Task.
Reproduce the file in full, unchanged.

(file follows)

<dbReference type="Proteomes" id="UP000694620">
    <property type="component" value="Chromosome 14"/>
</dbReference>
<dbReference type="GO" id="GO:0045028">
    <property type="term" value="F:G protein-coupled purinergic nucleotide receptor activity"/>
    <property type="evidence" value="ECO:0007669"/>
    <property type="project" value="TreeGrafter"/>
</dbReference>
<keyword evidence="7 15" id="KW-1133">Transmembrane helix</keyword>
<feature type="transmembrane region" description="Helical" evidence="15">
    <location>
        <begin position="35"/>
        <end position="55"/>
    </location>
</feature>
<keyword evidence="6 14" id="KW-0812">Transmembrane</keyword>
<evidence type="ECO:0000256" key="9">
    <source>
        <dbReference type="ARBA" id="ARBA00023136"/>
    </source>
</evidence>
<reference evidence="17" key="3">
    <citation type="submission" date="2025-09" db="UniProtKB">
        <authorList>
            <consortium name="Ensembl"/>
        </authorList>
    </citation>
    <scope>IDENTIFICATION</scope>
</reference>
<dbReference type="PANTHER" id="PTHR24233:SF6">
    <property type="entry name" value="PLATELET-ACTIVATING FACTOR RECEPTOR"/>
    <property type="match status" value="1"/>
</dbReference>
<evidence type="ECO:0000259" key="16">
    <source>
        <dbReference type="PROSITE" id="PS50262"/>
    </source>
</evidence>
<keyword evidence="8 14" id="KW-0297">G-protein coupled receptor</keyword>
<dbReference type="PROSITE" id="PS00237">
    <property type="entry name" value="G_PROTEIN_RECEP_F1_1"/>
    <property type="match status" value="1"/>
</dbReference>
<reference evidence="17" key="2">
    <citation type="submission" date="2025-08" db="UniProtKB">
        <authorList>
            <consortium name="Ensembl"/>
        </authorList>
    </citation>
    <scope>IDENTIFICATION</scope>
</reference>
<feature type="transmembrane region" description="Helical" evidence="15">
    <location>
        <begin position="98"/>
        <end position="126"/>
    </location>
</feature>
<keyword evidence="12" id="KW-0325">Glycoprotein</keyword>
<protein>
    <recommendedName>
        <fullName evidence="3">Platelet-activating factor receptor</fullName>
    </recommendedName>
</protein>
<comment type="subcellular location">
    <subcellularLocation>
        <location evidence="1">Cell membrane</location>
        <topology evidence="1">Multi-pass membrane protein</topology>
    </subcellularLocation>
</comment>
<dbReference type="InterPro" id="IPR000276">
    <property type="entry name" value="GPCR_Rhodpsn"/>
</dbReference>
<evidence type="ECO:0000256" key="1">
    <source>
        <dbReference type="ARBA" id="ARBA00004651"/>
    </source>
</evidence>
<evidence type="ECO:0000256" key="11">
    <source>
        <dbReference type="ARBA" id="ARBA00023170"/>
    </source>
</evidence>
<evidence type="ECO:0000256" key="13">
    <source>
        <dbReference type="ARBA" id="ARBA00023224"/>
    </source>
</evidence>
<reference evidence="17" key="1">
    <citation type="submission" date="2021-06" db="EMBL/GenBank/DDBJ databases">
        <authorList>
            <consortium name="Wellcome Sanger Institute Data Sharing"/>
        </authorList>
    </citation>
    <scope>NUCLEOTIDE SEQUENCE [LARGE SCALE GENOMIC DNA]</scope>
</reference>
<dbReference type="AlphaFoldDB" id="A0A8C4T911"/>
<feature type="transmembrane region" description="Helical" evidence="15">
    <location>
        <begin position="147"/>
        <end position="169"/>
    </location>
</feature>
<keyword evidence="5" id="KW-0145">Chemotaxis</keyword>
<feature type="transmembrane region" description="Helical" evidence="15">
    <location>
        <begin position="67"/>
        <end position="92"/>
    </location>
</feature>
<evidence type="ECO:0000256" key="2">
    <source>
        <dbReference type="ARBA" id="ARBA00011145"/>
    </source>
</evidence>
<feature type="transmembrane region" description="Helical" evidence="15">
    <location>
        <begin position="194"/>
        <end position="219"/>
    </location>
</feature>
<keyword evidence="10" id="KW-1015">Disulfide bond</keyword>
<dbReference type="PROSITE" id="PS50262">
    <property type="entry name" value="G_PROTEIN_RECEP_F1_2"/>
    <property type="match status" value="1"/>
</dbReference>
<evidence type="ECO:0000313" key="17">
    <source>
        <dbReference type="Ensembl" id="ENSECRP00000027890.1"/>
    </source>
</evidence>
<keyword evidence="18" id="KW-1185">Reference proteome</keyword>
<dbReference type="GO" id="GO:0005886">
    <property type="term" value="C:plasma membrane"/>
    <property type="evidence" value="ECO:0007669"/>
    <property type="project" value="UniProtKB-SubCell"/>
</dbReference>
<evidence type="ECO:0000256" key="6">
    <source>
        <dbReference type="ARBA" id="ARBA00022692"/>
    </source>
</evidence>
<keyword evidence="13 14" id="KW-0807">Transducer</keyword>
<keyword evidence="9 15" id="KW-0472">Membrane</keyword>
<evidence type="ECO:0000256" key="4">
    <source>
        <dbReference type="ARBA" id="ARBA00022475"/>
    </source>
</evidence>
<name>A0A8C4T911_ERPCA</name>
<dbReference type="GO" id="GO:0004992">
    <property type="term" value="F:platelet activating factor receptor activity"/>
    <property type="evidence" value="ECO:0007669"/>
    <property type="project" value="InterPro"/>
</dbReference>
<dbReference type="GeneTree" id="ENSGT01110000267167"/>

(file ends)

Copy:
<dbReference type="Proteomes" id="UP000694620">
    <property type="component" value="Chromosome 14"/>
</dbReference>
<dbReference type="GO" id="GO:0045028">
    <property type="term" value="F:G protein-coupled purinergic nucleotide receptor activity"/>
    <property type="evidence" value="ECO:0007669"/>
    <property type="project" value="TreeGrafter"/>
</dbReference>
<keyword evidence="7 15" id="KW-1133">Transmembrane helix</keyword>
<feature type="transmembrane region" description="Helical" evidence="15">
    <location>
        <begin position="35"/>
        <end position="55"/>
    </location>
</feature>
<keyword evidence="6 14" id="KW-0812">Transmembrane</keyword>
<evidence type="ECO:0000256" key="9">
    <source>
        <dbReference type="ARBA" id="ARBA00023136"/>
    </source>
</evidence>
<reference evidence="17" key="3">
    <citation type="submission" date="2025-09" db="UniProtKB">
        <authorList>
            <consortium name="Ensembl"/>
        </authorList>
    </citation>
    <scope>IDENTIFICATION</scope>
</reference>
<dbReference type="PANTHER" id="PTHR24233:SF6">
    <property type="entry name" value="PLATELET-ACTIVATING FACTOR RECEPTOR"/>
    <property type="match status" value="1"/>
</dbReference>
<evidence type="ECO:0000259" key="16">
    <source>
        <dbReference type="PROSITE" id="PS50262"/>
    </source>
</evidence>
<keyword evidence="8 14" id="KW-0297">G-protein coupled receptor</keyword>
<dbReference type="PROSITE" id="PS00237">
    <property type="entry name" value="G_PROTEIN_RECEP_F1_1"/>
    <property type="match status" value="1"/>
</dbReference>
<reference evidence="17" key="2">
    <citation type="submission" date="2025-08" db="UniProtKB">
        <authorList>
            <consortium name="Ensembl"/>
        </authorList>
    </citation>
    <scope>IDENTIFICATION</scope>
</reference>
<feature type="transmembrane region" description="Helical" evidence="15">
    <location>
        <begin position="98"/>
        <end position="126"/>
    </location>
</feature>
<keyword evidence="12" id="KW-0325">Glycoprotein</keyword>
<protein>
    <recommendedName>
        <fullName evidence="3">Platelet-activating factor receptor</fullName>
    </recommendedName>
</protein>
<comment type="subcellular location">
    <subcellularLocation>
        <location evidence="1">Cell membrane</location>
        <topology evidence="1">Multi-pass membrane protein</topology>
    </subcellularLocation>
</comment>
<dbReference type="InterPro" id="IPR000276">
    <property type="entry name" value="GPCR_Rhodpsn"/>
</dbReference>
<evidence type="ECO:0000256" key="1">
    <source>
        <dbReference type="ARBA" id="ARBA00004651"/>
    </source>
</evidence>
<evidence type="ECO:0000256" key="11">
    <source>
        <dbReference type="ARBA" id="ARBA00023170"/>
    </source>
</evidence>
<evidence type="ECO:0000256" key="13">
    <source>
        <dbReference type="ARBA" id="ARBA00023224"/>
    </source>
</evidence>
<reference evidence="17" key="1">
    <citation type="submission" date="2021-06" db="EMBL/GenBank/DDBJ databases">
        <authorList>
            <consortium name="Wellcome Sanger Institute Data Sharing"/>
        </authorList>
    </citation>
    <scope>NUCLEOTIDE SEQUENCE [LARGE SCALE GENOMIC DNA]</scope>
</reference>
<dbReference type="AlphaFoldDB" id="A0A8C4T911"/>
<feature type="transmembrane region" description="Helical" evidence="15">
    <location>
        <begin position="147"/>
        <end position="169"/>
    </location>
</feature>
<keyword evidence="5" id="KW-0145">Chemotaxis</keyword>
<feature type="transmembrane region" description="Helical" evidence="15">
    <location>
        <begin position="67"/>
        <end position="92"/>
    </location>
</feature>
<evidence type="ECO:0000256" key="2">
    <source>
        <dbReference type="ARBA" id="ARBA00011145"/>
    </source>
</evidence>
<feature type="transmembrane region" description="Helical" evidence="15">
    <location>
        <begin position="194"/>
        <end position="219"/>
    </location>
</feature>
<keyword evidence="10" id="KW-1015">Disulfide bond</keyword>
<dbReference type="PROSITE" id="PS50262">
    <property type="entry name" value="G_PROTEIN_RECEP_F1_2"/>
    <property type="match status" value="1"/>
</dbReference>
<evidence type="ECO:0000313" key="17">
    <source>
        <dbReference type="Ensembl" id="ENSECRP00000027890.1"/>
    </source>
</evidence>
<keyword evidence="18" id="KW-1185">Reference proteome</keyword>
<dbReference type="GO" id="GO:0005886">
    <property type="term" value="C:plasma membrane"/>
    <property type="evidence" value="ECO:0007669"/>
    <property type="project" value="UniProtKB-SubCell"/>
</dbReference>
<evidence type="ECO:0000256" key="6">
    <source>
        <dbReference type="ARBA" id="ARBA00022692"/>
    </source>
</evidence>
<keyword evidence="13 14" id="KW-0807">Transducer</keyword>
<keyword evidence="9 15" id="KW-0472">Membrane</keyword>
<evidence type="ECO:0000256" key="4">
    <source>
        <dbReference type="ARBA" id="ARBA00022475"/>
    </source>
</evidence>
<name>A0A8C4T911_ERPCA</name>
<dbReference type="GO" id="GO:0004992">
    <property type="term" value="F:platelet activating factor receptor activity"/>
    <property type="evidence" value="ECO:0007669"/>
    <property type="project" value="InterPro"/>
</dbReference>
<dbReference type="GeneTree" id="ENSGT01110000267167"/>